Across the length and breadth of South Africa municipalities are striving to improve the socio economic balance for residents. One cannot travel any further south in Africa than to Cape Agulhas, where a Category B (Local) Municipality is situated within the Overberg District.
Cape Agulhas Municipality (CAM) can be regarded as the southernmost local municipality in Africa. Its coastline is surrounded by the Atlantic and Indian oceans which meet at the most southern town in Africa, named L’Agulhas. Cape Agulhas Municipality borders the municipalities of Swellendam, Theewaterskloof and Overstrand. Both the administration headquarters of CAM and the ODM is situated in Bredasdorp.
The Municipal Area covers approximately 2,411km² and includes the towns of Bredasdorp and Napier, the coastal towns of Arniston, Struisbaai, L’Agulhas and Suiderstrand and the rural settlements of Protem and Klipdale. It also includes Elim which is a private town and a vast rural area. The administrative seat of the Municipality is in Bredasdorp.
According to the 2011 census the municipality has a population of 33,038 people in 10,162 households.
The municipality aims to serve its population with a strong focus, outlined on the official website: “We the Cape Agulhas Municipality will strive to render the best affordable municipal services in a sympathetic manner to the whole area and its inhabitants in order to create a happy economic active and informed community.
“This will be achieved through: enhanced service levels in the whole area; enhanced human development and health; sustainable development; effective financial management of municipal resources and institutional transformation,” it affirms.
CAM provides a wide range of services including the supply and maintenance of electrical infrastructure.
The municipality’s Housing Department is responsible for new housing, public services, which include aspects such as maintenance of public open spaces, squatter control, beaches, holiday resorts, graveyards, public facilities such as community halls, sport fields and ablution facilities, town planning and building control. The Council has an approved 10 year housing plan which is updated annually.
CAM’s Town Planning Section comprises of four functions: development planning, planning control, planning enforcement and environment.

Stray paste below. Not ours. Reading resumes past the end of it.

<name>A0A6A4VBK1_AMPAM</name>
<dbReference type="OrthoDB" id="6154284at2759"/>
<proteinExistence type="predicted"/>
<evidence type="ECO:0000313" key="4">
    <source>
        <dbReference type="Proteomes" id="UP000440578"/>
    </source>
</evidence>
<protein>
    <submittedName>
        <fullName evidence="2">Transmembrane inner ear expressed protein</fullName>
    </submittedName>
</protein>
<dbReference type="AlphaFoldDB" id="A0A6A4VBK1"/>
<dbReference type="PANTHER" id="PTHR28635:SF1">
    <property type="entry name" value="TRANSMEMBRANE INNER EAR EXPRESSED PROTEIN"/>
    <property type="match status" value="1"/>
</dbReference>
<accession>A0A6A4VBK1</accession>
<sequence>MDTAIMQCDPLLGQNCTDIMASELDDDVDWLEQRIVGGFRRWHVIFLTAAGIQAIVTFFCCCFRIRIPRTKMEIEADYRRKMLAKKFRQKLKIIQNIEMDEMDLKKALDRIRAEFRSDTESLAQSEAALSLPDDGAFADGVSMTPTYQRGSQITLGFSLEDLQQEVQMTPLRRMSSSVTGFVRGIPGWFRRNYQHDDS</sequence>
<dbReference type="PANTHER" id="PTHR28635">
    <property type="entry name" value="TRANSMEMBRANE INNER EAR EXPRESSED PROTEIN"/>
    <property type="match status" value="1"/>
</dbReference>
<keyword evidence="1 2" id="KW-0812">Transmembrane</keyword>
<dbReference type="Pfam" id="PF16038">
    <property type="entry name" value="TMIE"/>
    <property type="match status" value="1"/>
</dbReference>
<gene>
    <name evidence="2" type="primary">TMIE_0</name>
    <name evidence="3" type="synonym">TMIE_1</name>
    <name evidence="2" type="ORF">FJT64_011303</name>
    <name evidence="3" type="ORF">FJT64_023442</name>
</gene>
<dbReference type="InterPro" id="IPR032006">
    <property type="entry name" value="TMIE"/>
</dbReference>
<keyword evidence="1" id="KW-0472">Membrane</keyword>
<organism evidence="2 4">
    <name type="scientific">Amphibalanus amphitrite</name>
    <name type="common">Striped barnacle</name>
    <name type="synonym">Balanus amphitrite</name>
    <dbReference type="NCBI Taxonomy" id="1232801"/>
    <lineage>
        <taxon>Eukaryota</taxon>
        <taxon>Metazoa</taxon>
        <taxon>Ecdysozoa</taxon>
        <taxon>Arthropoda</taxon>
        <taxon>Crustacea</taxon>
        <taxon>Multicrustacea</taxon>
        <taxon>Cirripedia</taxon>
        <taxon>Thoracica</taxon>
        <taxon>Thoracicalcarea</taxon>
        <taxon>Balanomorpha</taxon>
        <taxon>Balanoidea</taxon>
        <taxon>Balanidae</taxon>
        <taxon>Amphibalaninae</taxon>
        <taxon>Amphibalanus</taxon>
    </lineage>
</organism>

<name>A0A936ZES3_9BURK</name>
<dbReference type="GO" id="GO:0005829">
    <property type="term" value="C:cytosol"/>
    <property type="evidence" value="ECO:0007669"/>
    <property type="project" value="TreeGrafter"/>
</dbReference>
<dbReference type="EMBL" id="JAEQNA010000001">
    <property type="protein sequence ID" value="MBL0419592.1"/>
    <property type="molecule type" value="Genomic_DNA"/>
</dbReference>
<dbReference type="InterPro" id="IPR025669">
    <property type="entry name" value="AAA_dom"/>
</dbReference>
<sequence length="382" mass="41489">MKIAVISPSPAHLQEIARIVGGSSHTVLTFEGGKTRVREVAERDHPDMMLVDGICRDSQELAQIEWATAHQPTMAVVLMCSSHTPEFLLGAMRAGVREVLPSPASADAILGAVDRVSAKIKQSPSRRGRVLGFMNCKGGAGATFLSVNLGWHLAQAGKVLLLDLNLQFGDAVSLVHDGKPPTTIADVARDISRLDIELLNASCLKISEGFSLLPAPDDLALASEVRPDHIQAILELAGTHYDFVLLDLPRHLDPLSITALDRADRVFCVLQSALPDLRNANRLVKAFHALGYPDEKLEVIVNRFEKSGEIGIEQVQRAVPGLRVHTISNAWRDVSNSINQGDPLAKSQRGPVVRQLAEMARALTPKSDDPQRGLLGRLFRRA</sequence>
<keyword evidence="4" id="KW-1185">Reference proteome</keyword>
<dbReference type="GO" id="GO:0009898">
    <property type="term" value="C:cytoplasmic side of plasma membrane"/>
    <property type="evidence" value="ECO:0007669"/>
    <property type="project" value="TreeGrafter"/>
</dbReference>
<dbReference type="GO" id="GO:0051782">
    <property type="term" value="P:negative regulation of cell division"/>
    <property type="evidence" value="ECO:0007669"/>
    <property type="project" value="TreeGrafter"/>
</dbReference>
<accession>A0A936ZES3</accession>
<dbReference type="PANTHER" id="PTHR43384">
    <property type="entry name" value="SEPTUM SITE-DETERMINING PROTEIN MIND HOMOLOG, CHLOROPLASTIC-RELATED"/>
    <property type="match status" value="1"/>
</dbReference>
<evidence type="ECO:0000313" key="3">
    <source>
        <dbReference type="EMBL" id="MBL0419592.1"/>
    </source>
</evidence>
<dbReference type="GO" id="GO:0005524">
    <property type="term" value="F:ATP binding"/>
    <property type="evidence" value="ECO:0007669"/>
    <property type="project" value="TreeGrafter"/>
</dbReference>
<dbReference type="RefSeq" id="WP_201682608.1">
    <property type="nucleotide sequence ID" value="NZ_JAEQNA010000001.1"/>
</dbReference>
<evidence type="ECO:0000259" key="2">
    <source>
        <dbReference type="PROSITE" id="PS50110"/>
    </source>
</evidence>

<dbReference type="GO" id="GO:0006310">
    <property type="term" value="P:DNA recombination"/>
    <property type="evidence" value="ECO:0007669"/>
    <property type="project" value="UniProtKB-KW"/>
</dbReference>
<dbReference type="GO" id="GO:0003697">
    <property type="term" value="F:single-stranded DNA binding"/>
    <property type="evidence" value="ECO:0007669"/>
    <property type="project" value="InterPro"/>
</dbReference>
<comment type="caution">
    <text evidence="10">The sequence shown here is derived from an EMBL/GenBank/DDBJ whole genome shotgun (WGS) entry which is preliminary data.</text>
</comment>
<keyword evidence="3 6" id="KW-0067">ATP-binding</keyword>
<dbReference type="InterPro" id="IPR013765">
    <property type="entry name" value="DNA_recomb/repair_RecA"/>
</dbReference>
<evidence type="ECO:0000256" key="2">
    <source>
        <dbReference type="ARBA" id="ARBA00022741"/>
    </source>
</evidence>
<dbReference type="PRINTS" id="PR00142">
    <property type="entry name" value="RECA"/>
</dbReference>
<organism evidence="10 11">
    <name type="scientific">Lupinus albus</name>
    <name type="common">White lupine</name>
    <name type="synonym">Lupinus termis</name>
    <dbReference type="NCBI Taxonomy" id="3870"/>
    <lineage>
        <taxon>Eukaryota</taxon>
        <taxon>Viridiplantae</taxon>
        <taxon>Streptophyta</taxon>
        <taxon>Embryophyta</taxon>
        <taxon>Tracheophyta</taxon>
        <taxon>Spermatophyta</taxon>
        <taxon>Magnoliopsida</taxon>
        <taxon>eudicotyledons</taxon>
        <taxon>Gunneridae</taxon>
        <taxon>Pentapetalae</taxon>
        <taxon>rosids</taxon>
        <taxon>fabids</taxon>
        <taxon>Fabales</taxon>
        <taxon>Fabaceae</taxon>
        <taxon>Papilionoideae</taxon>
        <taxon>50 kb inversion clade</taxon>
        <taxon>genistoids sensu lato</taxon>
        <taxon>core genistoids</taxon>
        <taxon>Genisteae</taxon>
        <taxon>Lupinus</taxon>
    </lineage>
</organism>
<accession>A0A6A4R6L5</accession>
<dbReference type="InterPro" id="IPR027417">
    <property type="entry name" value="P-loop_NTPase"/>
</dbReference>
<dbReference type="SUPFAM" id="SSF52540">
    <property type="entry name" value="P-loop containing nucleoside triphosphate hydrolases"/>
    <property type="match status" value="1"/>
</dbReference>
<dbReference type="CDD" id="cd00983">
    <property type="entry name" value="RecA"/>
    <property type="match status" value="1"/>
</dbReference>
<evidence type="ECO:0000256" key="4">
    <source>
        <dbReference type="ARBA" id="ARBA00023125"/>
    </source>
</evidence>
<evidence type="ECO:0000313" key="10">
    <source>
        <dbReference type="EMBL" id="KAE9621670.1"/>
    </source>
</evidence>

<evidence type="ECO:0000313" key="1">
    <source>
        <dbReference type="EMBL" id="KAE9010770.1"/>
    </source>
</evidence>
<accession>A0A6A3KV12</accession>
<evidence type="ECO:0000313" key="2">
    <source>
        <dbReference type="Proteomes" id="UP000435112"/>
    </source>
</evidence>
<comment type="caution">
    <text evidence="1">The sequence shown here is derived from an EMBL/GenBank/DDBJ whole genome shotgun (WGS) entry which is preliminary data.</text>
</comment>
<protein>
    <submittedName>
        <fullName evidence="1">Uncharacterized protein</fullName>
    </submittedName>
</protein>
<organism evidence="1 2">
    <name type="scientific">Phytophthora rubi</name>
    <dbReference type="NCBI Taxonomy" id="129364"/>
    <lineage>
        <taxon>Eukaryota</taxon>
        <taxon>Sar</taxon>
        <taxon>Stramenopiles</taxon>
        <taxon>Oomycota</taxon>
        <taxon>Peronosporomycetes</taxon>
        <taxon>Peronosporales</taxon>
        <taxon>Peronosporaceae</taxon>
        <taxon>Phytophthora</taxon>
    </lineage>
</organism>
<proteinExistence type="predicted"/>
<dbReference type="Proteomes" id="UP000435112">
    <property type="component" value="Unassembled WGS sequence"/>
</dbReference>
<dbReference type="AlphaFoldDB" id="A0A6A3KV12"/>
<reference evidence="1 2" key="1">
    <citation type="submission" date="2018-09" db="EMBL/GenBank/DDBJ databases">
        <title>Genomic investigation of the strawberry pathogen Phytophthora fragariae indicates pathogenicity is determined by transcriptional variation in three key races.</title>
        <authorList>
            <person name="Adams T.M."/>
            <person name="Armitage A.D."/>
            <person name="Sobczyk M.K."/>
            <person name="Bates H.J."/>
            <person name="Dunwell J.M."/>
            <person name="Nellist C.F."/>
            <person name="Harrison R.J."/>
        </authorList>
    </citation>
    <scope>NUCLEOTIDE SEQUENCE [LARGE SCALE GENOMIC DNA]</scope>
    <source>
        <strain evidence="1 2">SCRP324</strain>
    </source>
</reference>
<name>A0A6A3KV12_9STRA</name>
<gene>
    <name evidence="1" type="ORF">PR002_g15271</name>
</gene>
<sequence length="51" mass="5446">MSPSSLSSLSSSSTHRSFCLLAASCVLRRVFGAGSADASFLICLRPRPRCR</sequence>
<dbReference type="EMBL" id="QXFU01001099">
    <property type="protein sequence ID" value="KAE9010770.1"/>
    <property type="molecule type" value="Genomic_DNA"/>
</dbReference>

It is responsible for: processing development applications such as special consents; subdivisions; rezoning; relaxation applications; scrutinising of building plans; spatial/ forward planning interventions such as the Urban Renewal Project and Beach Front Development Framework; all queries relating to zoning and land use controls for properties that fall within the municipality.
The Department of Planning and Building Control is responsible for ensuring that all development is done in accordance with the applicable legislation, as well as the Council-approved Town Planning Schemes.
The functions of the building section include: construction of new buildings; alterations, extensions or conversions of existing buildings; change in use of existing buildings; demolition of existing buildings or structures; evaluation of building plan applications; inspections of building premises at building sites iro foundations, sewerage and building line restrictions; issuing of occupation certificates; control of illegal construction and control over advertising signs and standard regulations on advertising signs and the defacing of street fronts (PN 593 of 1958 as amended ) and the Council’s policy on advertisings signs (SAMOAC).
CAM is also involved in a number of environmental issues such as refuse collection and animal control.
Bredasdorp has a licenced regional landfill site for household refuse and building rubble. Napier, Waenhuiskrans and Struisbaai have drop-off facilities from where refuse is transported in special containers and deposited at the landfill site. Garden refuse is chipped and converted to compost by a local contractor. CAM recently purchased a chipper machine for this purpose.